I once had an adult writing student who had devoted her adolescent years to a journal. She wrote tens of thousands of words. Not an unusual scenario, except for one thing. Her journal wasn’t a recording of her own life. Instead she journaled through a character she had made up!
Where does this compulsion come from, the desire to step outside of our own skins and inhabit another’s? For what purpose are we storytelling animals?
I have heard many declarations about what distinguishes humans from the “lower” animals: for example language, tool making, bonding that can’t be explained away as genetic self-preservation. Again and again, however, our presumed human superiority centered on that named skill is cast into doubt.
Wolves communicate with one another in remarkably complex and subtle ways. So do dolphins. And what about the honeybee’s dance? Ravens devise and use tools. Primates do, as well. And how many stories have we heard about deep bonding between two creatures not even related by species let alone genetics? My picture book A MAMA FOR OWEN, for instance, is the real-life story of an orphaned baby hippo adopted by an ancient male tortoise.
But storytelling? We seem to stand alone in our use of and devotion to that skill.
What then is the purpose of story in human lives?
Distraction? If we were to find our answer to that question solely in the stories appearing on our television screens, distraction would seem primary. And there is certainly an element of looking away from our own lives when we immerse ourselves in story. That’s as true about our fascination with gossip as it is in our longtime devotion to Shakespeare. But there is surely more.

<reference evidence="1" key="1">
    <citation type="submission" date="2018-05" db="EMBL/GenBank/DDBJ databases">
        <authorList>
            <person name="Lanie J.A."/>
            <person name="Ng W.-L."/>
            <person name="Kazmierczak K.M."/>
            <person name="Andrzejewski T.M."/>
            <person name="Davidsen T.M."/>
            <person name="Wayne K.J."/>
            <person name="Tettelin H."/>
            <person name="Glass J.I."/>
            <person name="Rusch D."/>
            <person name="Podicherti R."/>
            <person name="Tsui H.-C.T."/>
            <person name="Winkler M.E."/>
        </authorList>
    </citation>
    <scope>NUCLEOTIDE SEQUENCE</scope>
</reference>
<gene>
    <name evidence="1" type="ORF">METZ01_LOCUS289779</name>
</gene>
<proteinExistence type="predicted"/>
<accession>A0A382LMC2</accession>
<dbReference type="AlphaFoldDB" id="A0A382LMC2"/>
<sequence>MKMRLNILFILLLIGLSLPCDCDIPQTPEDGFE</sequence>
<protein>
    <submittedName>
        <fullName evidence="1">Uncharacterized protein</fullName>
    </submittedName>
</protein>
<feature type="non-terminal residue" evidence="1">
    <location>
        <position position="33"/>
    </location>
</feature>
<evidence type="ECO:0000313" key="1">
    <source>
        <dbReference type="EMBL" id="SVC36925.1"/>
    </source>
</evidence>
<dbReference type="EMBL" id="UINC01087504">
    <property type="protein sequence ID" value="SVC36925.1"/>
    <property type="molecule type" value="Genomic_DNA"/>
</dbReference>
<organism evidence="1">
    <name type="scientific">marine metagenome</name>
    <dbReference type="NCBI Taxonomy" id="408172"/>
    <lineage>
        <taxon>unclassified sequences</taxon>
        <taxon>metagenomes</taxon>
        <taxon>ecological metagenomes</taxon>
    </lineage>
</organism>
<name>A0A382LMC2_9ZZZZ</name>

Our Puritan forebears forbad all fiction, saying it presented lies, though they based their lives on the “true” stories in the Bible. And yet what they didn’t recognize—and what some evaluating children’s literature don’t understand even today—is that story, for all its artifice, is always based on truth. It’s based on its creator’s truth which may be different than the truth of the reader, but the intent of every story is to convey a vision of the world as true.
ADVENTURES OF HUCKLEBERRY FINN has been banned frequently and for a wide variety of reasons. Once it was banned because Huck steals and lies, not a proper role model for the young. Now it is banned for its used of the N-word despite the deep challenges it offers our views on race. Perhaps more rightly it should have been banned for the last century and a quarter because it upends an entire belief system. Huck knows because it is what he has been taught that he will go to hell for going against law and custom to help Jim escape. And yet when he does this “sinful” thing, accepting what he assumes will be eternal punishment, we know he has done right. Can you imagine a more powerful indictment of a society’s rock-solid teachings?
So story teaches truth. At least it teaches a truth, and we are left, if we are thinking beings, to decide our own truth for ourselves. Our Puritan forebears knew what they were talking about. Fiction is a dangerous proposition.
But stories are not just a means of conveying ideas any more than they are merely distraction. They do something else even more powerfully. Stories, quite without our consent, create empathy.
They pull us in to live in another skin, another gender, another culture, even another time.
Separately and equally profoundly, they allow us to discover ourselves.
Now that function of story is truly subversive because it happens on so deep a level that it can’t be challenged. Stories change our feelings about ourselves, about the world.
And yet we are drawn again and again into story’s powerful vortex. We are drawn because empathy is something our very souls demand.
And that, I believe, is precisely why we are storytelling animals.